In this post, we’ll talk about the 5 steps you can take to make document control your friend and streamline construction. Read on to find out more.
Step 1: Assess your existing systemA well-oiled document control system needs to be compatible with the digital age. That said, why reinvent the wheel? Before you do anything else, take a look at your existing system. Identify its strengths and build on them. Do away with its weaknesses. Ask yourself these questions:
- Is the system paperless?
- Is it accessible everywhere?
- Can you quickly expand it to meet growing business demands?
- Does it have a single storage place for all documents, and one real source?
Step 2: Go digitalHave you ever found your office printer and shredder running all at once? If you answer ‘yes,’ then something’s gotta change.
The construction industry gobbles up tons and tons of paper, and going digital is a great way to slash paper consumption and go green. But we won’t bore you with the environmental benefits of paperless document control. Going digital is efficient. Why sift through a 1,000-page spec binder, when you can find your info by clicking ‘Control+F’? Or fight a faulty printer, if you can deposit a PDF copy of the memo into an electronic folder on the shared drive? Or, get your hands red with ink if you can mark up drawings in a PDF-reader, like Bluebeam or Adobe Acrobat?
Apart from the convenience of storing, transmitting, and searching through electronic files, digitizing your document control also lets you:
- save precious office space
- conserve toner and electricity
- reduce the labor of storing and moving physical documents
- transmit files instantaneously
- destroy sensitive documents securely, without relying on your intern to shred them
Step 3: Make the documents accessible everywhere (to the right people)Accessibility is a crucial tenet of document control. It means allowing your staff, contractors, and consultants to view the documents they need, see changes, and send files on the go. Like you wouldn’t want laborers to idle without equipment and materials, you don’t want your management and consultants to be stuck without the information they need. By enabling accessibility, you’re just giving the right folks their tools.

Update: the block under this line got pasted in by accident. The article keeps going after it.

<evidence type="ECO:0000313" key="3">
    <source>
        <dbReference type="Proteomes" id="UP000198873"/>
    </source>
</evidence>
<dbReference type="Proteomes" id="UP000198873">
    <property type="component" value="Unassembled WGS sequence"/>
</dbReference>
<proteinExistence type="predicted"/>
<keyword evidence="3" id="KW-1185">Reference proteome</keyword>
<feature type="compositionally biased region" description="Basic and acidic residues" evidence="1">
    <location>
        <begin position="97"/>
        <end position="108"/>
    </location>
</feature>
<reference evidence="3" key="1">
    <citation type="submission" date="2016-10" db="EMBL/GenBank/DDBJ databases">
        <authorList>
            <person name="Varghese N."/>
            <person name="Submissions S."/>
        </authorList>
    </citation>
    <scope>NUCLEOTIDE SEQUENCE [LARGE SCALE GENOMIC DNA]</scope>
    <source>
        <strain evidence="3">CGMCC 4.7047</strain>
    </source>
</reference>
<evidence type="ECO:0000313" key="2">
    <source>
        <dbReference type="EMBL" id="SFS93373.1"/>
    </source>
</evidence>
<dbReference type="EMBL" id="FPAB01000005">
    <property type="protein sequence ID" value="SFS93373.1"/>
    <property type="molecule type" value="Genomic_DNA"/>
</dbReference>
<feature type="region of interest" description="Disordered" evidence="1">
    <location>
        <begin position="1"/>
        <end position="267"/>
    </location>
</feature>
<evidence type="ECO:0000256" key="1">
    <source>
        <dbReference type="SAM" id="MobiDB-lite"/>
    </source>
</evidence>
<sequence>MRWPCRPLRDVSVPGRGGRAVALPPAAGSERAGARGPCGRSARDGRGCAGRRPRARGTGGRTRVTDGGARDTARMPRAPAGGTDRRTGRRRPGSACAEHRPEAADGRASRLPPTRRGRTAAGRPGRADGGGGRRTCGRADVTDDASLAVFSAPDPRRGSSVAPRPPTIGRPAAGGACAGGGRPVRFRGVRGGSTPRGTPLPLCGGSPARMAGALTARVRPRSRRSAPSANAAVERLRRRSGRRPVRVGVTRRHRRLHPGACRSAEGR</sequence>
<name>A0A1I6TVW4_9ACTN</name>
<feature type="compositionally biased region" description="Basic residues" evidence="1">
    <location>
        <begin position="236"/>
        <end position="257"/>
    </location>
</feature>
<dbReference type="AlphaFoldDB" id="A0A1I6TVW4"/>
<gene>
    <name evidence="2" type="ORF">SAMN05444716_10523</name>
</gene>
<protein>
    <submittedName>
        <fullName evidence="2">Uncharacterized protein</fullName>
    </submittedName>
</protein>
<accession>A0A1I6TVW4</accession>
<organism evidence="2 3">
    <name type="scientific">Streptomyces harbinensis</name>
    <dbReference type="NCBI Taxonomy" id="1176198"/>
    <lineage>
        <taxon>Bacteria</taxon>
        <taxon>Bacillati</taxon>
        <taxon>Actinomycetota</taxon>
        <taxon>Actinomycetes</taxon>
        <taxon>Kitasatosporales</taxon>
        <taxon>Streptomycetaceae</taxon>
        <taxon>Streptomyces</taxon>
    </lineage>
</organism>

Digitization is a significant first step to expanding accessibility. But what good is your shared drive to a foreman, if they can’t get it at their fingertips out in the field? Or your building envelope consultant, who’s working from home and can’t access your intranet without a VPN?
Documents should be available to everyone who needs them when they need them. To this end, you must equip your team with the right technology. Those in the field could prefer tablets over laptops or desktops. Consultants working from their home or office’s comfort would find it easier to access your project via a cloud-based system, like Asana or Slack, rather than email.
Step 4: Create a single location and a single sourceThere are three key reasons cloud-based software triumphs as the optimal solution for document control.
1. It eliminates confusion that usually stems from tangled email threads and lost attachments.
2. It allows you to create one place to store documents and one source of correct information.
Let’s elaborate. Say you have several ongoing projects. With a cloud-based system, each project team, internal and external, has a single place to store project-related documents. Within this folder, your document controller can keep only the newest version of each doc – the rest can be retired into the “superseded” folder. With this approach, the entire project team knows where to dig up the info they require. They can be confident that the current document is clearly labeled as such with the version number.
3. With a cloud-based system, the entire project team can be quickly alerted of changes and shown the most current version of a document.
Step 5: Train the team on how the system worksHaving one source of accurate info, in a known and accessible location, is the hallmark of effective document control. Achieving it takes more than the right technology and a plan. It would help if your staff understood, cherished, and adhered to the document control procedures.
For best efficiency, designate one staff member to keep the documents current. When a new version supersedes an old one, this document controller (aka the librarian) must promulgate the change to the entire project team.
Everyone else working on the project should be equally responsible when handling documents. Mark-ups should have their folder and version number. The team should know that internal and external communications, via email or messaging, should be stored in their respective folders. If you opt to use a complex project management software, make sure the staff stays abreast of all the updates to its functionality.